An air conditioner cools a room by blowing cold air. Exactly how cold should an air conditioner blow? What temperature should come out of the AC vent?
These are useful answers to know if you suspect that something is wrong with your AC. One thing is for sure: If your AC is blowing warm air, something is definitely wrong. You can read a bit more about what causes the air conditioner to blow warm air here.
HVAC experts are less sure about exactly what temp should air be coming out of the vents. You see numbers anywhere from 10 degrees below the room temperature to up to 22 degrees below room temperature being thrown about. Without a clear-cut exact number, here is how we can categorize how cold air should be coming out of AC vents:
- Starting AC: Delta T between 16°F and 22°F. When you start AC, the difference between the current temperature in the room and the air coming out of the AC vents (in HVAC, we refer to this difference as ‘Delta T’) should be the highest.
- Running AC: Delta T between 14°F and 18°F. When the AC is running for some time, you should see the temperature coming out of the AC vents lower by about 1°F-4°F.
- AC Close To Set Temperature: Delta T between 10°F and 14°F. When the temperature in the room is close to the temperature you set on the AC thermostat, you should see that the air coming out of the AC is not as cold as it was below (Delta T reduction).
In any case, the air temperature coming out of the vents should be significantly lower than the room temperature. It is important, however, to have a nuanced approach here (it matters if the AC is just starting, running, or is close to the set temperature).
Example: Let’s say that your start AC when the indoor temperature is 80°F and want to lower it to 72°F. At first, the AC should blow 58°F-64°F temperature air (Delta T = 16°F – 22°F). After some time, you should see the temperature lower to let’s say 77°F and the air coming from AC should have a temperature of 59°F-63°F (Delta T = 14°F – 18°F). When the room temperature gets close to the set 72°F temperature, the AC should be blowing 58°F-62°F air (Delta T = 10°F – 14°F).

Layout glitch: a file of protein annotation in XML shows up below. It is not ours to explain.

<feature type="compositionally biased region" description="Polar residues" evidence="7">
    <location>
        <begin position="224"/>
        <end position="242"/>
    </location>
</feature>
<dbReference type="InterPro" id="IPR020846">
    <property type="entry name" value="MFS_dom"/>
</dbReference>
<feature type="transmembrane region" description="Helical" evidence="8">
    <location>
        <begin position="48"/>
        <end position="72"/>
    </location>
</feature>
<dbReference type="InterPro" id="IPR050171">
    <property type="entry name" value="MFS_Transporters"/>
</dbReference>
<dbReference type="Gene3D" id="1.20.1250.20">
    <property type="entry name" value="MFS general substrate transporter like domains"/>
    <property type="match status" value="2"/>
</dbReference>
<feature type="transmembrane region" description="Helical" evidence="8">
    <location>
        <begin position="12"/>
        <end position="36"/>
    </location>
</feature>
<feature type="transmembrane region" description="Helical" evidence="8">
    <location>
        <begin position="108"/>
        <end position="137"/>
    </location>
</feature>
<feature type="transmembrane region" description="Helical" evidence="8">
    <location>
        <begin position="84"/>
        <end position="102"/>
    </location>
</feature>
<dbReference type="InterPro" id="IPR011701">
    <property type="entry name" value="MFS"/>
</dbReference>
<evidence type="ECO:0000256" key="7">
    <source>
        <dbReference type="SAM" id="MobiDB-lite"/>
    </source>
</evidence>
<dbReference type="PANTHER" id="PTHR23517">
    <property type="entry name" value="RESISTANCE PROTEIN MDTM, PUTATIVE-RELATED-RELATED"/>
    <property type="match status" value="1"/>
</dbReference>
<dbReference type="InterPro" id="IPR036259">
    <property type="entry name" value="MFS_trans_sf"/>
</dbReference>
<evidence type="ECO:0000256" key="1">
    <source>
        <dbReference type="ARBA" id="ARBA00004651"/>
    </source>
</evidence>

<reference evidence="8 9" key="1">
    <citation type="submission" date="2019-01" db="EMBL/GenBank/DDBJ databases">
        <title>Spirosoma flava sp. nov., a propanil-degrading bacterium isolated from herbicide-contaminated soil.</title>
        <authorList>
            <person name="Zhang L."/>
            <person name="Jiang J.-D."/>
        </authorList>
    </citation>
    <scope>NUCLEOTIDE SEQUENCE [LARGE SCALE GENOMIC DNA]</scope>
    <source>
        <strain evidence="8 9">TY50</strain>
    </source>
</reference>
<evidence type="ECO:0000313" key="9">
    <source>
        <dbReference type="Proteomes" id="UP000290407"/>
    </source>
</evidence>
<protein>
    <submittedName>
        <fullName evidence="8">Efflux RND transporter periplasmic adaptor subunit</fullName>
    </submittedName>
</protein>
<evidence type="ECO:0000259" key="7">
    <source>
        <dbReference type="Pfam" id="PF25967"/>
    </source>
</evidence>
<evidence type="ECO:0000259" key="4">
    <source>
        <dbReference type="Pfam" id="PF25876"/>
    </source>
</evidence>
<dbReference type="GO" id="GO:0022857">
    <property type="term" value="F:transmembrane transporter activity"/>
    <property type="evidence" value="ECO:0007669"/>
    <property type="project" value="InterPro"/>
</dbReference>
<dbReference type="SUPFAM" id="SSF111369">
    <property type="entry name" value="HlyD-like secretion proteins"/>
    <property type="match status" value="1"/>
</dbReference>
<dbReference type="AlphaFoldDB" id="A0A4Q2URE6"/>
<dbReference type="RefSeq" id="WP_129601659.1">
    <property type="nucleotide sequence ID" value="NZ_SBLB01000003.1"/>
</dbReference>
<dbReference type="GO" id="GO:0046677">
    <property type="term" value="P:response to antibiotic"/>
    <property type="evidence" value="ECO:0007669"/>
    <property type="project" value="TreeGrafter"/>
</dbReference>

Here we notice a very important detail. Namely, the temperature of the air coming from the AC is pretty much constant (between 58°F-64°F in all stages). The room temperature, however, is constantly decreasing; that means that Delta T is decreasing as well.
We will explain how the temperature of the air coming from AC vents is measured, introduce concepts like Delta T, and use the difference between supply air vents and return air vents to diagnose if the air coming out of your AC is cold enough.
To help everybody out with how cold should an AC blow, we have prepared a full table of temperatures that you should come out of AC vents, based on the above categorization and taking into account the 10°F to 22°F lower-than-current-temperature range.
Let’s start by looking at how to adequately estimate how cold air is coming out of your vents (and if there is something wrong with your AC):
How To Measure Air Temp Coming Out Of AC Vents (Delta T Calculation)
We usually notice that the air coming out of AC vents is not sufficiently cold. If there are concerns about something being wrong with the AC, a HVAC professional will measure Delta T to confirm the suspicion.